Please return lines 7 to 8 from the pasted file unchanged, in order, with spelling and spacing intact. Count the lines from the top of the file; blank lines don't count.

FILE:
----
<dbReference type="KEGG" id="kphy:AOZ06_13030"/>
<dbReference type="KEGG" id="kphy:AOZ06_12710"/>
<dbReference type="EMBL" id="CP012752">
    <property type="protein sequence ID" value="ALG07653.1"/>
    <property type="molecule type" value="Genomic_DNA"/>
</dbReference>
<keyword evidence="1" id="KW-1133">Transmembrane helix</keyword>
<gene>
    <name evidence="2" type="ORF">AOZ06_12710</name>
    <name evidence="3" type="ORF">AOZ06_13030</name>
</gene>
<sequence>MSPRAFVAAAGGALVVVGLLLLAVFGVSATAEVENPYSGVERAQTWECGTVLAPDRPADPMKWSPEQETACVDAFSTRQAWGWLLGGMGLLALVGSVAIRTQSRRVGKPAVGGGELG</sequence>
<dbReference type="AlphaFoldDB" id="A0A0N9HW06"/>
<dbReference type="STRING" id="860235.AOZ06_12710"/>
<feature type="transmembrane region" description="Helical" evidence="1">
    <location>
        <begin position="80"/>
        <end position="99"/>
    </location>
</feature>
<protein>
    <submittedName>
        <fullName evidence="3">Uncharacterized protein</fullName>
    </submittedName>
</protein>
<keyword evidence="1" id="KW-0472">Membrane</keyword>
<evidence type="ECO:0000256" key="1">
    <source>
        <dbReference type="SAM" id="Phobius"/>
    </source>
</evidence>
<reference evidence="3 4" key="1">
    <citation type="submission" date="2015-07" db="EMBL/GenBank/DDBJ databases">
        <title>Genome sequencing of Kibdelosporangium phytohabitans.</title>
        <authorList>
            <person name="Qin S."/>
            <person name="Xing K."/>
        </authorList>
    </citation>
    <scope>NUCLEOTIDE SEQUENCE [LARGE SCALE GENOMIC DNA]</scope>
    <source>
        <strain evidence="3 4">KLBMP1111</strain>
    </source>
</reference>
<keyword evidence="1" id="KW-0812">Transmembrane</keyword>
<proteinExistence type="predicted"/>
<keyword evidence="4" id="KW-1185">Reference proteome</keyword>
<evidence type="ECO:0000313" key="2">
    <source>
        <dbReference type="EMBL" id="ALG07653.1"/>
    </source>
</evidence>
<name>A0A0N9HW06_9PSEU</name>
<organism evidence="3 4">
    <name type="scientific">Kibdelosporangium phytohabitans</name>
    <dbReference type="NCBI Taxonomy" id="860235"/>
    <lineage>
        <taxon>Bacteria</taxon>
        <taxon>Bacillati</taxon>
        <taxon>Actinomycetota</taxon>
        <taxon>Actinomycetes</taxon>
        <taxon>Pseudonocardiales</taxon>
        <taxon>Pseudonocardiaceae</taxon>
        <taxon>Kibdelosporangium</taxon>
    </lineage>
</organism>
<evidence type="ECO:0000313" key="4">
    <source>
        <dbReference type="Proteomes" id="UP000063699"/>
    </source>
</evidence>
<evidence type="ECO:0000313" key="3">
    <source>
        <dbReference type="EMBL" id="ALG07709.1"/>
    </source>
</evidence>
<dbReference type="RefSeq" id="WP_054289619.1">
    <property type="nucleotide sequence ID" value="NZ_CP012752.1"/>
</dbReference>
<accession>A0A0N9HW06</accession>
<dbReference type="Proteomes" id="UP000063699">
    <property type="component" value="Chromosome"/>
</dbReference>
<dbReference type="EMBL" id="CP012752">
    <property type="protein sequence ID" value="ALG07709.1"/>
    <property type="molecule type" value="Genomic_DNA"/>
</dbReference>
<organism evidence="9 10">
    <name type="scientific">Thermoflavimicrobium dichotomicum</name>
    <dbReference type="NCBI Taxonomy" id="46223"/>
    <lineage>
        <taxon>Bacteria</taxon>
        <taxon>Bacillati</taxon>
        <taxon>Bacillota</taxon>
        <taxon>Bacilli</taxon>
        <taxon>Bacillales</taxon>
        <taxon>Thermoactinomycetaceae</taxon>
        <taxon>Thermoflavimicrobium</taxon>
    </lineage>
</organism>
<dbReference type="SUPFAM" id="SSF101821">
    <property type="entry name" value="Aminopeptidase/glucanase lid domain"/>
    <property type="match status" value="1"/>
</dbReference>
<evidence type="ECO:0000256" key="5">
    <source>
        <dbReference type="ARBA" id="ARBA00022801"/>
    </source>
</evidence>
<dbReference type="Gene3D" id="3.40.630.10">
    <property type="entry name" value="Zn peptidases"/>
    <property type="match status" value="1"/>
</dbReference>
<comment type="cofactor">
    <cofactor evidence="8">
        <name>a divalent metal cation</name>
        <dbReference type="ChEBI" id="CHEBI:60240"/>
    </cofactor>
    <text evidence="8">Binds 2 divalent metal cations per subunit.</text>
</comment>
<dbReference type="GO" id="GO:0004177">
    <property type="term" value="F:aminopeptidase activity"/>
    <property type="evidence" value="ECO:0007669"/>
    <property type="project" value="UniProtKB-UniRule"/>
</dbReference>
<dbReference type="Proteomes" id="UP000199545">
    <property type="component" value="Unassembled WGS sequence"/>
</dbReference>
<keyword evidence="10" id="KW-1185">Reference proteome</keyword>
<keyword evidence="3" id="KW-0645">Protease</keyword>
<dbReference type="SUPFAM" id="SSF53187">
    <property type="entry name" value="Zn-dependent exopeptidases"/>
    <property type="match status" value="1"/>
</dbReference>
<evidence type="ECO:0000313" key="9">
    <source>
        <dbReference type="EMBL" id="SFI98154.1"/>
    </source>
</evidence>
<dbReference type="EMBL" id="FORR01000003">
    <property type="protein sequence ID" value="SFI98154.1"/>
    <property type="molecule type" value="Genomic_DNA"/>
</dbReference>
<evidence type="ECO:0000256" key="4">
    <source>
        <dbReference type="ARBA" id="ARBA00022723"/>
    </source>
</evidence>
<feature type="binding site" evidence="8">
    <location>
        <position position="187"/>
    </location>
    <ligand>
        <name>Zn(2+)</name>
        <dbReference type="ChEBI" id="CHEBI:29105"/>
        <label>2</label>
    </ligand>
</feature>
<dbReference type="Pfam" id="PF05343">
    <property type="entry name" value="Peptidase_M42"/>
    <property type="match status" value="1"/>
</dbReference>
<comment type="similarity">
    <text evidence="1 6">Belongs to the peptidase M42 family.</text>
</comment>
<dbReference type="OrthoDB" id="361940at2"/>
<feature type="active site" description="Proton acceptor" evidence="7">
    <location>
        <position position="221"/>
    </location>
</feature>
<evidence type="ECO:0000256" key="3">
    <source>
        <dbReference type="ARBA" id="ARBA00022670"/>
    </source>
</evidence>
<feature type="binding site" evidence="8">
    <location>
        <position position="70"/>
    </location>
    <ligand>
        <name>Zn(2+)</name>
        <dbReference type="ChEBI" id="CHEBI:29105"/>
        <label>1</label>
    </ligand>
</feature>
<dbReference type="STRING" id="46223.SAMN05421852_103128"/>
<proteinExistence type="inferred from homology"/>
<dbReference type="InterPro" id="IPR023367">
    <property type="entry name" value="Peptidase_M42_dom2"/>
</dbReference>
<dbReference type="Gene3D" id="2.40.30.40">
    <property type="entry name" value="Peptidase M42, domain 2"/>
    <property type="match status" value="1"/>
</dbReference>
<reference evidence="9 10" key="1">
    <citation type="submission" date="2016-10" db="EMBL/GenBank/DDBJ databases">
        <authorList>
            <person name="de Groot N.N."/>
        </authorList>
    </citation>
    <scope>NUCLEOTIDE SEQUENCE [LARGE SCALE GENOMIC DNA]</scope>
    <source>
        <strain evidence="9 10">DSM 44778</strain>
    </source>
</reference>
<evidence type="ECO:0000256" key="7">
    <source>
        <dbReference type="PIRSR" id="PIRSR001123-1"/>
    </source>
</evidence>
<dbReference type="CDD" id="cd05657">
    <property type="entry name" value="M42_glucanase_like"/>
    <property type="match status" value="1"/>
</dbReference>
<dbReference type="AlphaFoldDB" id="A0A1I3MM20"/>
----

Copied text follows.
<keyword evidence="1" id="KW-1133">Transmembrane helix</keyword>
<gene>